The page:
Click Here to Play Audio

License plate readers started going up around Suffolk this week. Soon, 27 of them will be keeping watch on high-traffic streets and entryways into the city.

The cameras scan the license plate of every car that drives past. They automatically notify police if they scan a plate that matches one flagged in a state or federal database.

Captain Jesse Epperson from the Suffolk Police Department said the ultimate goal is to reduce crime. But the new cameras have a lot of uses, from locating stolen cars and license plates to immediately flagging vehicles tied to Amber Alerts and other missing person reports.

What the new cameras won’t do is give you a traffic ticket.

“These cameras are not speed cameras. They don't track defective equipment on vehicles,” Epperson said. He differentiated them from something like a red light camera, which Suffolk doesn’t currently use.

License plate readers have raised ire in the past from privacy advocates, who argue that the indiscriminate collection of data on the general public risks catching average citizens in the surveillance net.

Epperson said images from the cameras will be purged from Suffolk’s database every 30 days, unless the image becomes part of an investigation. Any officer trying to log in and view the database will have to give a justification to do so, and each of those logins will be tracked and audited.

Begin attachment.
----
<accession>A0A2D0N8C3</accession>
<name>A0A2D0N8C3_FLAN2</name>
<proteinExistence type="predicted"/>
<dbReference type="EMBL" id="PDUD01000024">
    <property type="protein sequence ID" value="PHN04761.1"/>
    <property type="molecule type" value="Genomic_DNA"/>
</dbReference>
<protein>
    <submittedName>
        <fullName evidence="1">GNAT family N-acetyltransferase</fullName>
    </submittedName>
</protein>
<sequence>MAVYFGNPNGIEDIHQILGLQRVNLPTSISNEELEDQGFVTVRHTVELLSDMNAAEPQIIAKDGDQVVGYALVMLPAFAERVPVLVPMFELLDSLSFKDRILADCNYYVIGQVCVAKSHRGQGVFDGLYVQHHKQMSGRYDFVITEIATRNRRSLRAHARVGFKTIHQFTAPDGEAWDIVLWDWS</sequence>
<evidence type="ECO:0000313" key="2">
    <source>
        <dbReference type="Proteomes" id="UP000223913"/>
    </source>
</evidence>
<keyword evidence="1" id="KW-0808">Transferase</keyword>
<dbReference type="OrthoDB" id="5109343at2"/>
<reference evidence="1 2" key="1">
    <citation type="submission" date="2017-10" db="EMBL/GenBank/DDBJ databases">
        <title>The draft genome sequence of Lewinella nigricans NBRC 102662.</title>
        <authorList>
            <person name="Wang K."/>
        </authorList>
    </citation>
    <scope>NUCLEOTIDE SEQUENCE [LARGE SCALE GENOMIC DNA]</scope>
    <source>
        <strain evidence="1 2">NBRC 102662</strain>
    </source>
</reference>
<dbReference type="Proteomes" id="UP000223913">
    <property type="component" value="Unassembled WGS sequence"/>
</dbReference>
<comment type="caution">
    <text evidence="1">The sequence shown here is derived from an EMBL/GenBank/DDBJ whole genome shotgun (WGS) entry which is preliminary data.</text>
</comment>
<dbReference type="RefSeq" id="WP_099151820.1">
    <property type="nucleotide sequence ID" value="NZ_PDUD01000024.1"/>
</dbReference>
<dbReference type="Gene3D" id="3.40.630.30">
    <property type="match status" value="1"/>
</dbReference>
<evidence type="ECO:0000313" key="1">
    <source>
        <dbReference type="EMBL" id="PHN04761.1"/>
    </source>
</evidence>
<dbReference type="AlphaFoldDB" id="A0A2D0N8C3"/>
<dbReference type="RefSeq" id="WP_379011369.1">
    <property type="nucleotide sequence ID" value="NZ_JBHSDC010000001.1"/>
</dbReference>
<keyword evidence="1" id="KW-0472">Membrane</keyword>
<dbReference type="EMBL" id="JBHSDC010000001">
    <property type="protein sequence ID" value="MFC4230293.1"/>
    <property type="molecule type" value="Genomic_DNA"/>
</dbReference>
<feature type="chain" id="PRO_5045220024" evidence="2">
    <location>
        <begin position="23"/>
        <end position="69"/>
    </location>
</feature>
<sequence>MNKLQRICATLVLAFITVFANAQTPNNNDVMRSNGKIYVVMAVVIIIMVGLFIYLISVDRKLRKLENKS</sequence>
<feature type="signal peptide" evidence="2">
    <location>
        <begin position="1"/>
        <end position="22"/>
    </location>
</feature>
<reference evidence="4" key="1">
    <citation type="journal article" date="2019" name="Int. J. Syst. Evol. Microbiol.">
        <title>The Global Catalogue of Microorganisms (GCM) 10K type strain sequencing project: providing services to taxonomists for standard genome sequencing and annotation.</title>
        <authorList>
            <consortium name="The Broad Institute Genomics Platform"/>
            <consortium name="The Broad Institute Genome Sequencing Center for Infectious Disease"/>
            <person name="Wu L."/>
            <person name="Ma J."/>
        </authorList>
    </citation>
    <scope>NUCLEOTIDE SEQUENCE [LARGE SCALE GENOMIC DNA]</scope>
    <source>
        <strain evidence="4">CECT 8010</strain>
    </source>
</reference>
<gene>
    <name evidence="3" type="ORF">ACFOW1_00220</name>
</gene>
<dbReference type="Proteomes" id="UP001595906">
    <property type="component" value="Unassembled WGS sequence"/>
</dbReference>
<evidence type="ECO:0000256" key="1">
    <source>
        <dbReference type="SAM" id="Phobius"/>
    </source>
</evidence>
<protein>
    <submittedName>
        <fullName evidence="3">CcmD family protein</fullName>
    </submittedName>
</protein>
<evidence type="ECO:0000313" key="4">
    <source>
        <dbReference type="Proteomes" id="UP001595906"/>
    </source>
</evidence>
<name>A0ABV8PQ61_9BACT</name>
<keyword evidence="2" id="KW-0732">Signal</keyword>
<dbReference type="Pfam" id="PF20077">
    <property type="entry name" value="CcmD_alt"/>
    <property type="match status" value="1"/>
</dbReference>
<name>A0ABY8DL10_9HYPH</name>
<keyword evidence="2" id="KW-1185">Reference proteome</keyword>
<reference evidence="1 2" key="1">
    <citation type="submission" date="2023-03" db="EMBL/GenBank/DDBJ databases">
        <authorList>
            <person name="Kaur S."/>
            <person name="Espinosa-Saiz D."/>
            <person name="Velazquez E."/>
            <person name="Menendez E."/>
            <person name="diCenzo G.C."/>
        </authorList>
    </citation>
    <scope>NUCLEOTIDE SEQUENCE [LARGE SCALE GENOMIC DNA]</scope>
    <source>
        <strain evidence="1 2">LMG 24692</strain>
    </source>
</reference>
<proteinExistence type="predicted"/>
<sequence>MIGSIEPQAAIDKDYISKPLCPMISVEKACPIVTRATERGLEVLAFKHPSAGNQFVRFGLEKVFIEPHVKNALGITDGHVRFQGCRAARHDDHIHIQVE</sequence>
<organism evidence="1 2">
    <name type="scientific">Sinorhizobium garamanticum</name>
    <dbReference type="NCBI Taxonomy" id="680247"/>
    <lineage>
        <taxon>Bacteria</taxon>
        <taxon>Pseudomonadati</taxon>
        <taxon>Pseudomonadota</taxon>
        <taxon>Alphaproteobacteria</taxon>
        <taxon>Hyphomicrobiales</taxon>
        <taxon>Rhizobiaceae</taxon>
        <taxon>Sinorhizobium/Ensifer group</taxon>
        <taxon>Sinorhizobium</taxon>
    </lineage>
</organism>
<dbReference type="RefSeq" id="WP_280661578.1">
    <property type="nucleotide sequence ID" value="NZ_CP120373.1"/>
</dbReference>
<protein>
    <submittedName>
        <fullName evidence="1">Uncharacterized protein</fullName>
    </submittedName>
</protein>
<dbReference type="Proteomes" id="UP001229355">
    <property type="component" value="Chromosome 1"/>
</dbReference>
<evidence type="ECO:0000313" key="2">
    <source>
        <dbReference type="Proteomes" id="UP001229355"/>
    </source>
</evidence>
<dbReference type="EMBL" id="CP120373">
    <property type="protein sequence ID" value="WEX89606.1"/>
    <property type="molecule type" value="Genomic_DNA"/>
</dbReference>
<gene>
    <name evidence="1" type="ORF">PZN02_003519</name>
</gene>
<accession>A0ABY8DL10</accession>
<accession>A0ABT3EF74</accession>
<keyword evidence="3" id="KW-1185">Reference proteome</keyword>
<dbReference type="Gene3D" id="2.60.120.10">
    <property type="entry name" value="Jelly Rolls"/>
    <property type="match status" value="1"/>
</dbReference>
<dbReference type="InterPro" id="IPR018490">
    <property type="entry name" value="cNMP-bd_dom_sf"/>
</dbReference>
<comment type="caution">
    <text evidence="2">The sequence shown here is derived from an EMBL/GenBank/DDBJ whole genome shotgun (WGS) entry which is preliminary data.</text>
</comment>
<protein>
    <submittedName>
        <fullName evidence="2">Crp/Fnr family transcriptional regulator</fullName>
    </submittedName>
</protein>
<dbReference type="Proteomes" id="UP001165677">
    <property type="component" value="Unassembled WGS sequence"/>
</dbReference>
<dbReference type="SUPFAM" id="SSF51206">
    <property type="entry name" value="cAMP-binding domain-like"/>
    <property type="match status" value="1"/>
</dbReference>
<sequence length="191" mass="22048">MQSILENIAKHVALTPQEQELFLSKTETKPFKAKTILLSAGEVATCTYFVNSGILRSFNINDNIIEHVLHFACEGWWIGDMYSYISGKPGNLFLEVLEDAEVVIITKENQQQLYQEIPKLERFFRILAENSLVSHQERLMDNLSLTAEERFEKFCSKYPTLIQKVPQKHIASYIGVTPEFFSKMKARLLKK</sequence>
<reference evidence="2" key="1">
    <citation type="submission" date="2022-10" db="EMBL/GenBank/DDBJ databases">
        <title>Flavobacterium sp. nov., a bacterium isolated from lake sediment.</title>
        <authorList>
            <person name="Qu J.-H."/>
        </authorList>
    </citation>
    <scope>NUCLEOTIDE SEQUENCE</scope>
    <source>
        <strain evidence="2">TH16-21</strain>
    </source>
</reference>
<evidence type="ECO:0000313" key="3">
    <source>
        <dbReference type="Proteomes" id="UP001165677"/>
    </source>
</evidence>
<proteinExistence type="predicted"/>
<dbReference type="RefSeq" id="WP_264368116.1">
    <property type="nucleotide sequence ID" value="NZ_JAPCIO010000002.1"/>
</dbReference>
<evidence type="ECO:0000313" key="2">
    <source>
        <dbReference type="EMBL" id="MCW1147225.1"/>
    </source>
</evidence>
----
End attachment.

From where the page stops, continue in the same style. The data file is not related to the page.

This also isn’t the first time license plate readers have been deployed in Suffolk. Epperson said police had them on their cars at one point, but haven’t for the better part of a decade.

There are even private license plate tracking cameras currently in use around the city. Epperson said homeowners associations and apartment complexes all over - from Harbour View to Godwin Boulevard - have put them up to keep an eye out on their streets.

Success with those is part of what encouraged the city to approve the purchase of the cameras earlier this year.

Fourteen of the cameras will go up over the next few days, Epperson said. The remainder will be installed as they get clearance. 

Police say they aren’t targeting any particular area of the city with them, but are focusing on points of entry to the city and high-traffic thoroughfares.